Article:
Fading El Niño, Brewing La Niña

Oscar M. Lopez Center WEATHER ADVISORY, Low Pressure Area (Tropical Depression Ambo), 27 June 2016, 9:00 AM
June 27, 2016
Achieving a level of preparedness for disasters
November 15, 2016
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Fading El Niño, Brewing La Niña

Weather authorities are now saying that El Niño Southern Oscillation or ENSO-neutral conditions are present since sea surface temperatures (SST) in the Central Pacific Ocean returned to normal by end of May. After a strong and impactful year of El Niño, what’s next?

First, what’s happening now?

While we are technically in an ENSO-neutral condition since early June, some elements of El Niño are still hanging around, so PAGASA (and other international weather agencies) still released an “El Niño Advisory” early this month. Also, PAGASA issued a “La Niña Watch” which means that conditions are favorable for its development within the next six months.


Icon adopted from the Australian Bureau of Meteorology

With the onset of the rainy and southwest monsoon season, some areas in the country may benefit from enhanced rainfall late this year but will not see immediate improvements as El Niño has already worn down some of our countrymen’s coping capacities, particularly farmers.

Want to know more about ENSO? Click here!

Is La Niña next?

El Niño conditions are often, but not always, followed by La Niña conditions. Historically, most El Niño events from 1980-2015 were followed by La Niña conditions. However, the strongest El Niño events do not necessarily lead to the strongest La Niña.

The strong 1972/73 El Niño event (not shown in the figure) was followed by a quick transition to strong La Niña conditions  On the other hand, SSTs following the 1982/83 El Niño stayed around just a bit below zero before settling into a moderate La Niña in 1984. The 1997/98 El Niño also resulted in a strong La Niña event that lasted for a long time.


Most forecast models now show that the possibility of a La Niña event will increase from about 50 percent in July to about 75 percent from October onwards. So if a La Niña event develops, it should peak towards the last quarter of 2016 and continue into early 2017.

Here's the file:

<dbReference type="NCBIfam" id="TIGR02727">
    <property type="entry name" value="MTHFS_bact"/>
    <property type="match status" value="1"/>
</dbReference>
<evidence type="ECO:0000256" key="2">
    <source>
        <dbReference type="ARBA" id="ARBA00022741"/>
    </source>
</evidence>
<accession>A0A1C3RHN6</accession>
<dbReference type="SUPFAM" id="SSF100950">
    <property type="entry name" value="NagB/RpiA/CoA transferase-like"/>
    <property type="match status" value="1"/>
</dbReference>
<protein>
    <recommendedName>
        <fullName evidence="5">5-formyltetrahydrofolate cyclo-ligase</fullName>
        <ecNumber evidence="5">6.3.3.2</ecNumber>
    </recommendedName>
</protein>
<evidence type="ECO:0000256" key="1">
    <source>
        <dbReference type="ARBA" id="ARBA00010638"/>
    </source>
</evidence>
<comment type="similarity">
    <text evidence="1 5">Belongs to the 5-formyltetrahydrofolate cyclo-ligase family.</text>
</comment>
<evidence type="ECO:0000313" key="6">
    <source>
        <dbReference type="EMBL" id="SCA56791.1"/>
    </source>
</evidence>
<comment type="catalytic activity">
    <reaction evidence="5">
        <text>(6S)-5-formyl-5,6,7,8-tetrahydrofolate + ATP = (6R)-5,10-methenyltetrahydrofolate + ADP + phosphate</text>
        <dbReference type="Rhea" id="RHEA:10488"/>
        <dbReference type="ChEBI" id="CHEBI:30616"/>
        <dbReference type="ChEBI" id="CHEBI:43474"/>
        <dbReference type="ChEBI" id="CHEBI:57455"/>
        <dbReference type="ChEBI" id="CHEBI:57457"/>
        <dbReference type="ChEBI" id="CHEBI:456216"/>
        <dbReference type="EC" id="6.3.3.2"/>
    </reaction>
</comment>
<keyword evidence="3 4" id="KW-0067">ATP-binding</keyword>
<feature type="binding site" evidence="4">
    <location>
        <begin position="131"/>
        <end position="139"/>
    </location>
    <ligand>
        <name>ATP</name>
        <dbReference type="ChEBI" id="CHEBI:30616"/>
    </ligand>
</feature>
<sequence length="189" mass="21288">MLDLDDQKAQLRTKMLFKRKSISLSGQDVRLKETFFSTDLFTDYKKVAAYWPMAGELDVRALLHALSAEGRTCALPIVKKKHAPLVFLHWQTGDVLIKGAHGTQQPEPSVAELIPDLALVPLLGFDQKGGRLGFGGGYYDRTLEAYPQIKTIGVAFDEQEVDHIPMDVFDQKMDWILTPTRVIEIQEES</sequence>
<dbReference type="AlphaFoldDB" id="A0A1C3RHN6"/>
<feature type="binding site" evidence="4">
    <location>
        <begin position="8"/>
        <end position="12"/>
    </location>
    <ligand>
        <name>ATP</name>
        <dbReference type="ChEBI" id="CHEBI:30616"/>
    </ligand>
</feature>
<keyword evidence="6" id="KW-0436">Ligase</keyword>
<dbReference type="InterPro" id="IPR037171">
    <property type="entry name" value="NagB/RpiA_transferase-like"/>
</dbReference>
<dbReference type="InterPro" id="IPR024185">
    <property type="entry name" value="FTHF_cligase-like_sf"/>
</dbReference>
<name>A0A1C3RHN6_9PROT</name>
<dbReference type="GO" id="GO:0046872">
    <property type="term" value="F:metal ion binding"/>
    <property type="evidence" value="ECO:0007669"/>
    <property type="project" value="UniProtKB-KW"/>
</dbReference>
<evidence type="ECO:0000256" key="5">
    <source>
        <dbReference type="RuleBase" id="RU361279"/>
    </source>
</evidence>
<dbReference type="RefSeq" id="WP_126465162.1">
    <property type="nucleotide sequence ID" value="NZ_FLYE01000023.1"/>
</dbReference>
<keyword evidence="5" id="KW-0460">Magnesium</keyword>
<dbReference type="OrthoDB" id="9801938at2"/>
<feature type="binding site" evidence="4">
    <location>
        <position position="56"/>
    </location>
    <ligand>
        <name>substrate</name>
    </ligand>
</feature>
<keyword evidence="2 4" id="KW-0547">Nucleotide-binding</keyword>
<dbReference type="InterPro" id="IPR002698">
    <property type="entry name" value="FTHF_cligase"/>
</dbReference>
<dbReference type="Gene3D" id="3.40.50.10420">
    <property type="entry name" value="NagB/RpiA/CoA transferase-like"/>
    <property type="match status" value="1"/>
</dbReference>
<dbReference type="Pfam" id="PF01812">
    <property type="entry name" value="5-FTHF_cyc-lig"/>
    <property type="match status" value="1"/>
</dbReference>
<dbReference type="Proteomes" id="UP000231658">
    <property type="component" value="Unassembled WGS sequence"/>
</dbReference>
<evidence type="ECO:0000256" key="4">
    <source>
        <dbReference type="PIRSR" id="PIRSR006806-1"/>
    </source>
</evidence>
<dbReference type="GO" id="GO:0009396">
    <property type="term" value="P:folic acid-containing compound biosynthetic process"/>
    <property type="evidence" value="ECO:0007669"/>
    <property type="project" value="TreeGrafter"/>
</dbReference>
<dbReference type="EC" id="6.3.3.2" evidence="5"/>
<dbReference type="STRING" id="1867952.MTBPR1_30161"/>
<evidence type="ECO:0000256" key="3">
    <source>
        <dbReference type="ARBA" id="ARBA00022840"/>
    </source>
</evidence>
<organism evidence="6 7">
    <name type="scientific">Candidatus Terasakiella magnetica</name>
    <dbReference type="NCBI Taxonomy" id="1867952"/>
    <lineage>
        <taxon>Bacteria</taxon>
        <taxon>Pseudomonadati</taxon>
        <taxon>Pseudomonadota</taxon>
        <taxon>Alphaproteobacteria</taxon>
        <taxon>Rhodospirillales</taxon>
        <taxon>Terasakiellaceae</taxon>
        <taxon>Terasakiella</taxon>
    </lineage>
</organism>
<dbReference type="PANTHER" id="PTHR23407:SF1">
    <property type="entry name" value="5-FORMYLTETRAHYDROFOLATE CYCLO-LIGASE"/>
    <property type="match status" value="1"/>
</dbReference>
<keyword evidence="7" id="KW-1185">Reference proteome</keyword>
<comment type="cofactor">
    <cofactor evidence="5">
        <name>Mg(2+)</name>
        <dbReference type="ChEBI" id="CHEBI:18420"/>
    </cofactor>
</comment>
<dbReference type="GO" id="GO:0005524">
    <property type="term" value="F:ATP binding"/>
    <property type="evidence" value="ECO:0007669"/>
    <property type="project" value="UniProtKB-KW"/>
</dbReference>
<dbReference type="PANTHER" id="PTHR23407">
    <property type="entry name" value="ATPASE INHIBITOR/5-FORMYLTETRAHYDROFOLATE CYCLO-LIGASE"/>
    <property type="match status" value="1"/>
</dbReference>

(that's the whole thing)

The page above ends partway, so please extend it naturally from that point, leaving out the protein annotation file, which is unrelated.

Tropical cyclones, monsoons (both habagat and amihan), and low and high pressure areas during this period may enhance or moderate the impacts of La Niña.
What are the most notable La Niña events in the past?

The 1997/98 strong El Niño was followed by a La Niña episode in 1999 where many parts of the country experienced intense rainfall and flooding. It is also one of the factors that caused the landslide at the Cherry Hills Subdivision in Barangay San Luis, Antipolo City that killed almost 60 people.

The landslide in Barangay Guinsaugon, Saint Bernard, Southern Leyte in early 2006 was triggered by too much rain during a La Niña event that formed in November of 2005, among other significant factors. This resulted in more than a thousand casualties and buried an entire village.

The latest La Niña event was in 2011/12 and, while considered on the weak side of the La Niña spectrum, it enhanced the southwest monsoon (habagat) causing massive flooding due to several days of intense to torrential rains in Metro Manila and parts of Luzon.
So what might La Niña mean for us in the next few months?

It’s not going to be our usual rainy season, that’s for sure. Once La Niña kicks in, we can expect above normal rainfall starting August or as early as July, or even excessive rains if La Niña leads to stronger monsoon activities and coincides with tropical cyclones.


                                                                   Source: DOST-PAGASA 

This means higher risk of flooding and landslides particularly in low lying and mountainous areas, respectively.

Tropical Cyclones (TCs)
Tropical Depression Ambo marked the start of the TC season. Historically, the period with the highest number of TCs to affect the country also coincides with the peak months of rainfall during the southwest monsoon/habagat season (July – September). This is also followed by the northeast monsoon/amihan season (October-February) when the TC season is still active and rains are also paramount in the eastern side of the country. And since ENSO causes seasonal changes in our climate system, it will not be surprising if TC characteristics (how strong and how often) will be influenced by La Niña. As to how and when, we’ll know more about it soon.
But can we do something now to make ourselves ready for La Niña?

You don’t need to look up at the sky or watch the horizon every now and then for this imminent La Niña; we will take care of that for you and give more details if and how the coming La Niña can specifically affect us in the next few months.

Meanwhile, here are some things that will help you get by the rainy and TC season. This will hopefully equip you if and once La Niña stirs things up for the worse.


Icons by http://dryicons.com

Stay tuned for our next advisory on Preparedness.

Always remember, be aware and be prepared. Choose resilience.

Sources: Australian Bureau of Meteorology, CPC-NOAA, DOST-PAGASA, Hilario et. al., 2009, NDRRMC.

Read our Rainy Season Advisories: Here comes the rain again, Rhythm of the falling rain, Through the rain

Read our first Advisory on Preparedness: Achieving a level of preparedness for disasters and watch out for more!

The Oscar M. Lopez Center will continue to monitor the weather and provide advisories​ if and when appropriate.

Download a copy of the State of the Philippine Climate 2015!